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The Skinny on Upcoming Obesity FDA Meetings

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Mark your calendars, biotech investors. Two obesity drugs are up for review by Food and Drug Administration advisory panels in the coming months.

Both VIVUS' (Nasdaq: VVUS  ) Qnexa and Arena Pharmaceuticals' (Nasdaq: ARNA  ) lorcaserin were turned down by the FDA in October 2010. But the companies addressed safety concerns and are headed back in front of advisory panels.

VIVUS will go in front of the firing squad on Feb. 22. Arena expects its meeting to be held in the second quarter.

It's a little unusual for the FDA to schedule an advisory panel to review a second attempt at approval. Usually the FDA feels confident that they can make a decision about whether the resubmission satisfied the requirements outlined in the first rejection.

For the average drug, I'd say scheduling an added advisory panel is bad news. As in the case of Cell Therapeutics' (Nasdaq: CTIC  ) pixantrone, it seems to be a sign that the FDA is looking for added confirmation that the drug shouldn't be approved. If the agency was convinced the companies had their ducks in a row, the FDA could just approve the drug on its own.

But I think obesity drugs are different because they've had so many problems with side effects popping up after approval -- Wyeth's fen-phen and Abbott Labs' (NYSE: ABT  ) Meridia -- that the agency might be looking for confirmation to go ahead with approval. This way, if the FDA approves the drugs and side effects become a problem once they're on the market, the agency can point to the advisory panel as evidence that they weren't the only ones that weren't cautious enough.

The results of the advisory panel are always important, but it seems the stakes might be just a little higher for these. A strong recommendation for approval might be all that the FDA needs to justify an approval to those worried about perception at the agency.

Going second might give Arena a slight advantage, but the issues for the two drugs are different enough that I don't think it really helps much. Both companies need to convince the advisory panel that theoretical side effects -- fetal oral clefts for Qnexa and cancer for lorcaserin -- aren't a problem. If they can do that, it should be possible to gain FDA approval.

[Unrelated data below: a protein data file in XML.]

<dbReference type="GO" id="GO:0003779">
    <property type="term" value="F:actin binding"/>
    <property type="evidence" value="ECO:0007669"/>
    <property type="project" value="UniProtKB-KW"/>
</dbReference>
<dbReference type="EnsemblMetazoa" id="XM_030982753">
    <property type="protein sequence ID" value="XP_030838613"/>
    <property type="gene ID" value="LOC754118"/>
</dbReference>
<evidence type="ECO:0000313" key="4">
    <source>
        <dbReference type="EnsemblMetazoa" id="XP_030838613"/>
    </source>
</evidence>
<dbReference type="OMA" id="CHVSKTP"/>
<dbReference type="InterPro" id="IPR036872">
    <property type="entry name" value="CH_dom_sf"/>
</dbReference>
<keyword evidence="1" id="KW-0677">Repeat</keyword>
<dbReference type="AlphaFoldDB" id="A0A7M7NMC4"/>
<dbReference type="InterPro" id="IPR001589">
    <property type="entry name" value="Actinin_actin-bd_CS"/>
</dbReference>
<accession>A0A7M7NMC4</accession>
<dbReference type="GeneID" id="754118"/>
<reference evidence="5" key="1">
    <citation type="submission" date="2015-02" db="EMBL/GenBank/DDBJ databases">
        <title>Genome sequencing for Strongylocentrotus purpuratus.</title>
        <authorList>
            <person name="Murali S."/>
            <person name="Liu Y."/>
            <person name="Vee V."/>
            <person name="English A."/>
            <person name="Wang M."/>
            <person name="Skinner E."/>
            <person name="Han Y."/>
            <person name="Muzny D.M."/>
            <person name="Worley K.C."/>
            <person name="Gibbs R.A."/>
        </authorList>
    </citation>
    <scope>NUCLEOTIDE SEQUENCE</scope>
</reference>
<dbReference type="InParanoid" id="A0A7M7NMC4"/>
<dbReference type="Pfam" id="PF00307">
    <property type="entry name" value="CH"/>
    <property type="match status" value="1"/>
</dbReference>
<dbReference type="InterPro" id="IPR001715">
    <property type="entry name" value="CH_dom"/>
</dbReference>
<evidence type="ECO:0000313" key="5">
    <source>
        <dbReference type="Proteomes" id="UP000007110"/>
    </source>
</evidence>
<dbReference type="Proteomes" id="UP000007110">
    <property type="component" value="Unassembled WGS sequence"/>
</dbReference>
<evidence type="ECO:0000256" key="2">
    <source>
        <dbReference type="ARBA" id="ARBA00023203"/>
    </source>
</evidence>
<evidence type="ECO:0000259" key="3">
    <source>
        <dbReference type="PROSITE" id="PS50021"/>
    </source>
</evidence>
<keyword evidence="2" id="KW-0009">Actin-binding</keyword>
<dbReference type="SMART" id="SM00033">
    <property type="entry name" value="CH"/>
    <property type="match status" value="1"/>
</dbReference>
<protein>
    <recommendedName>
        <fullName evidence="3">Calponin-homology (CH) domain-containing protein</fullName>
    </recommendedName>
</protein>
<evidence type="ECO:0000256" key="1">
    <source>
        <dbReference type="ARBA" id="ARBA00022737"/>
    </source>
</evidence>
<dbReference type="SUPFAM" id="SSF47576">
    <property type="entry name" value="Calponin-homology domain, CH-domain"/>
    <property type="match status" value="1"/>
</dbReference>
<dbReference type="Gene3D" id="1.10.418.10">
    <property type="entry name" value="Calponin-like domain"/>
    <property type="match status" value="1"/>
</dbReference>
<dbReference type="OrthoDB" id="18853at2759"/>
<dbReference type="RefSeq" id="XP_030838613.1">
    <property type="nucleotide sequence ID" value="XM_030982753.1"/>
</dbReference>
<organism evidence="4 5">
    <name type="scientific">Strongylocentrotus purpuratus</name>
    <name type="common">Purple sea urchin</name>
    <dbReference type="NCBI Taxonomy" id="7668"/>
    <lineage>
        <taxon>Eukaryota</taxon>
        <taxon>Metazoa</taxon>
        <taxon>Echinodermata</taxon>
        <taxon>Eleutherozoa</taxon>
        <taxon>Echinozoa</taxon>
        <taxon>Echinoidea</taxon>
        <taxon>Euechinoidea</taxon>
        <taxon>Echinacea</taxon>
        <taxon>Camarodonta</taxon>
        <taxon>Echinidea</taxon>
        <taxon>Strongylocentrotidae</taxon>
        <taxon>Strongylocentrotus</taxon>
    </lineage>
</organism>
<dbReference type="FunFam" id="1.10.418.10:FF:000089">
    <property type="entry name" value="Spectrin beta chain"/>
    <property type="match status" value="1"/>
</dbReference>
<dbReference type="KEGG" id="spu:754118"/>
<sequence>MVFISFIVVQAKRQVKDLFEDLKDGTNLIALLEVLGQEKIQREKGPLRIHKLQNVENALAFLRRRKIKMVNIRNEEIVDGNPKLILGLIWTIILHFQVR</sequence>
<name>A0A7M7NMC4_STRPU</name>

But that's a big if.

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Fool contributor Brian Orelli holds no position in any company mentioned. Click here to see his holdings and a short bio. The Motley Fool owns shares of Abbott Laboratories. Motley Fool newsletter services have recommended buying shares of Abbott Laboratories. Try any of our Foolish newsletter services free for 30 days. We Fools may not all hold the same opinions, but we all believe that considering a diverse range of insights makes us better investors. The Motley Fool has a disclosure policy.

Read/Post Comments (2) | Recommend This Article (3)

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  • Report this Comment On February 10, 2012, at 9:53 PM, PhillyDan wrote:

    Not a big if for Arena. There never was a cancer signal in the phase III studies and still not one despite what people who forgot how much cancer detection has improved.

    In addition, the WPG of 5, let me say that again 5 independent pathologists showed that the control groups in the 7x and 24x dosages had more malignant tumors vs. the drug group of female rats.

    Benign tumors of the type found in these rats does not progress to malignancy. Yes 82x the dosage had more malignant tumors in the drug group vs. control group but the safety margin is 24x, good enough for the 25x standard.

    For anyone saying it does not meet the standard well 24x to 82x is a long ways between the dosage level so whose say the safety margin is not 50x?

    The exposure margin for astrocytoma is estimated to be 70x based on the new studies. Yes, another person said well they didn't get it from the brain plasma and the CSF might not be good enough.

    That idiot wanted a study of drilling into human volunteers brains to collect plasma samples. For the record, the FDA agreed to the study design and protocol as they did for all of Arena's studies for the CRL issues.

    My guess is that at the advisory committee for Lorcaserin, that one of the expert presenters on behalf of Arena regarding the cancer issue will be Dr. Jose Russo, one of the leading experts on cancer in the World of the Fox Chase Cancer Center.

    Nothing is guaranteed, but I think Arena will be well prepared and had more than adequate results for the CRL issues.

    I do agree with Brian that the FDA wants an advisory panel to back up any decision both for Arena and Vivus.

    I think Vivus also has a good chance of gaining approval for Qnexa.

  • Report this Comment On February 11, 2012, at 12:24 PM, laker9029 wrote:

    Thanks Phillydan. .... a very good summary of the Arena situation. Arena has done a great job of addressing the CRL and if the AP is fair, and the FDA is objective and unbiased, Arena should get approved. Add the positive side effects of lowered A1C and potential as a first line treatment for diabetes, as well as the positive effects on BP and heart rate and those fighting obesity may finally have some help beyond diet and exercise.


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